Bridge Street.  There are bollards coming out from the mini-roundabout to stop vehicles mounting the pavements. Parking outside the houses results in single file traffic, with the difficulties increased by traffic coming off the mini-roundabout. It has a single track passing point. It is subject to flooding, which sometimes results in a road closure causing widespread difficulties. It is a busy commuting route with queues of traffic along most of its length at peak times waiting access to Stubbington Road via the traffic lights and counter queues at the single track passing point.

South Street.  This is the access to the village centre from the south. In its short length it has significant single track passing points and parking which includes large delivery vehicles causing further restrictions. Bollards have been sited along both sides of the Street for most of its length to stop vehicles mounting the footpaths.

In summary we reiterate that the current road infrastructure is already under pressure and that the addition of the traffic generated by the proposed site should not be contemplated.

We also contend that the minor improvement of three road junctions, outlined by the Highways Authority (Hampshire County Council), would not solve the problem that would be created by the additional traffic. It appears that there has been a focus on the new traffic that would be generated and that not sufficient account has been taken of the existing situation with all the difficulties. However it would appear that the proposed road junction measures would help to ameliorate some the current traffic flow difficulties.

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6 thoughts on “POSBROOKE LANE APPEAL – Forum’s response to FBC

  1. Peter Wheal Post author

    I personally delivered the flyer to every house where our original delivery person was unable to deliver. Incidentally, many people from West Street have attended our Open Meetings.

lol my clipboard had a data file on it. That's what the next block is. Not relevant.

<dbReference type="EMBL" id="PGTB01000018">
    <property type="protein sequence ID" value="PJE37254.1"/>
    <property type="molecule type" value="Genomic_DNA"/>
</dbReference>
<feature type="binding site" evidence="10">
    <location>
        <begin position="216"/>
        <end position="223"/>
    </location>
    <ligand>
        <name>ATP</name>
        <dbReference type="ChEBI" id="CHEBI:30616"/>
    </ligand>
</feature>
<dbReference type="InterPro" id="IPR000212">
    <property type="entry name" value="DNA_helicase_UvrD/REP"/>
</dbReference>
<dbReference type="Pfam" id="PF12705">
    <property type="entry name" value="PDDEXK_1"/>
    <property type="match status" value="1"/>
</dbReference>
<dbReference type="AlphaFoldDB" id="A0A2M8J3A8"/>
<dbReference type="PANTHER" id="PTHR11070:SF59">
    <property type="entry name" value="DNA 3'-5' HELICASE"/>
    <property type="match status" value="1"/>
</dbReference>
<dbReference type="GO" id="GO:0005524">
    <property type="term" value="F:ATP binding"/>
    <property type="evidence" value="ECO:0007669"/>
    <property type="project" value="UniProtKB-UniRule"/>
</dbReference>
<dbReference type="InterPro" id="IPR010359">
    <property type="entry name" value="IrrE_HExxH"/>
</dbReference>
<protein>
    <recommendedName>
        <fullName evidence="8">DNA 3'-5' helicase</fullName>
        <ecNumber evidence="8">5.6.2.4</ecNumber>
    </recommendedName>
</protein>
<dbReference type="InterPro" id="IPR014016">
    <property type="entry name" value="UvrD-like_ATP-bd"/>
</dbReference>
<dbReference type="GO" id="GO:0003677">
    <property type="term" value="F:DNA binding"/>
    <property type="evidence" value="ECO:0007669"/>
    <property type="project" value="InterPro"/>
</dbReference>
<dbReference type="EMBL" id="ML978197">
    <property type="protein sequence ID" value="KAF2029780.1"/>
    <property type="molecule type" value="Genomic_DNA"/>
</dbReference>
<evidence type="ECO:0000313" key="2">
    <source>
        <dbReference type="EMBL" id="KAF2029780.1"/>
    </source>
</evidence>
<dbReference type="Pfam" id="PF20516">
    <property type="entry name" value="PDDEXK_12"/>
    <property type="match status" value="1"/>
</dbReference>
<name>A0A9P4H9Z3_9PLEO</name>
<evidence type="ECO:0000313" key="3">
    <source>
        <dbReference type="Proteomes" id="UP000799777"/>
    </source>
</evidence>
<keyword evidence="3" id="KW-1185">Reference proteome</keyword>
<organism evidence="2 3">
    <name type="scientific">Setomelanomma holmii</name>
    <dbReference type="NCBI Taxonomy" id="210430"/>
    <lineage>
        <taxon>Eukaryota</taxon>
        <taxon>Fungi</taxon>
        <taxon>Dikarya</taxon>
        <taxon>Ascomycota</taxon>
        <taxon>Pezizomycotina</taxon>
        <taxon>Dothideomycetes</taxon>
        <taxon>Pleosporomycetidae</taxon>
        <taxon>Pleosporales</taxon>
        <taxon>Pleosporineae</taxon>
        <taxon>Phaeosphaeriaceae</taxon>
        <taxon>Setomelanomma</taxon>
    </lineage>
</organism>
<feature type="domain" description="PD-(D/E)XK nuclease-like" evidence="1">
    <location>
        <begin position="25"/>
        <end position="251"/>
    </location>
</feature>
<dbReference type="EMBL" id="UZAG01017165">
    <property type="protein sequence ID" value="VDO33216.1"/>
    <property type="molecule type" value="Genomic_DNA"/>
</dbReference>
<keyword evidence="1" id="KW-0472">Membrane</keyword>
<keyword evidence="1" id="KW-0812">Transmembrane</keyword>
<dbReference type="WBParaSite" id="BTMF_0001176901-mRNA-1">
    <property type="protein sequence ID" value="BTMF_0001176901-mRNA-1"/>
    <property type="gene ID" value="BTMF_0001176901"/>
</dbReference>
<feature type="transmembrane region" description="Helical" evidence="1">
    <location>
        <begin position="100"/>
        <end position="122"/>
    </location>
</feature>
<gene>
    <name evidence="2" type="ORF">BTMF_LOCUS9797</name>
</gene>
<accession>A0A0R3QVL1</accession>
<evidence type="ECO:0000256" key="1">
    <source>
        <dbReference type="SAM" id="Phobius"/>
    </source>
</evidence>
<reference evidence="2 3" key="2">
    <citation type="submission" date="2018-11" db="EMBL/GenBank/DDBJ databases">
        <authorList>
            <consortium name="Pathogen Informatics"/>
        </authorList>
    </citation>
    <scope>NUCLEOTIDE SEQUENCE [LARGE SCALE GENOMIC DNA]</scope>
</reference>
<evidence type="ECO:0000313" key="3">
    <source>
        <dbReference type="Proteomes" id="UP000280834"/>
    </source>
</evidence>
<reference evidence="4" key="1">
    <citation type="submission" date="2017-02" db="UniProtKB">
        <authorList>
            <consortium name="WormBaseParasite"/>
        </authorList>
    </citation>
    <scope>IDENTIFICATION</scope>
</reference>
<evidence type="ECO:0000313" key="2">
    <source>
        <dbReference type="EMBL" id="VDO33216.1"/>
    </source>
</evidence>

Ann Wheal.

  2. S Evans

    It may be worth noting that there are no proposed changes (marked as objectives/aims/policies/tasks) to West Street on the published draft NP even though this road is central to the village and referenced as part of the “original medieval village” on page 11 of the plan.
    Before the 10th Sept, shouldn’t the Forum perhaps reach out to those residents of West Street (which clearly falls within the NP boundary) missed off the single leaflet drop to establish what they would like to see in the plan to help with their issues…?

  3. Chris Walker

    As a pedestrian in the section with no pavement and where vehicles are always parked, outside the 20 mph in West St I was clipped by the wing mirror of a white van the other day! He did not stop! I have lost count of the number of times this has happened. I have been complaining for years. Telling the Police achieves nothing!

  4. C Wilton-Smith

    Thank you for the two comments regarding West Street. The Forum is well aware of the problems mentioned.The roads covered were largely in response to the Traffic assessment carried out in connection with the application which in our view understated the traffic issues. Your comments are noted and we will endeavour to make the point when we present our statement at the Appeal.
    Colin Wilton-Smith, Vice Chair Titchfield Neighbourhood Forum

  5. Lindsey Bailey

    I had to write to you before to point out that a lot of residents of West Street missed out on your leaflet drop, informing everyone of the times of your pre- referendum meetings. Sadly yet again we have been ignored.

    West Street it not a sleepy lane. We also have to tolerate traffic using this ‘one-way at a time’ street, just as much as the others you mention, if not more so, as there is the added incentive to drivers to use it as a ‘rat-run’ going to and from the school at the top of the hill…

    I hope we shall all turn out to vote, should the occasion arise, despite being ignored.

  6. Pat Shirley

    Thank you for this. It is a pity that West Street has not been included specifically as being a significant problem given the amount of times there is a stand off in the road because cars cannot get through. This is particularly a problem when parents of West Hill Park school use West Street as a cut through. It should also be remembered that West Street like South Street has many old properties which are being compromised by the volume and weight of traffic. It is a pity that those in FBC who make life so difficult for anyone with an old property who wishes to repair or replace parts of the property do not also get involved with the traffic which is definitely compromising our old and wonderful village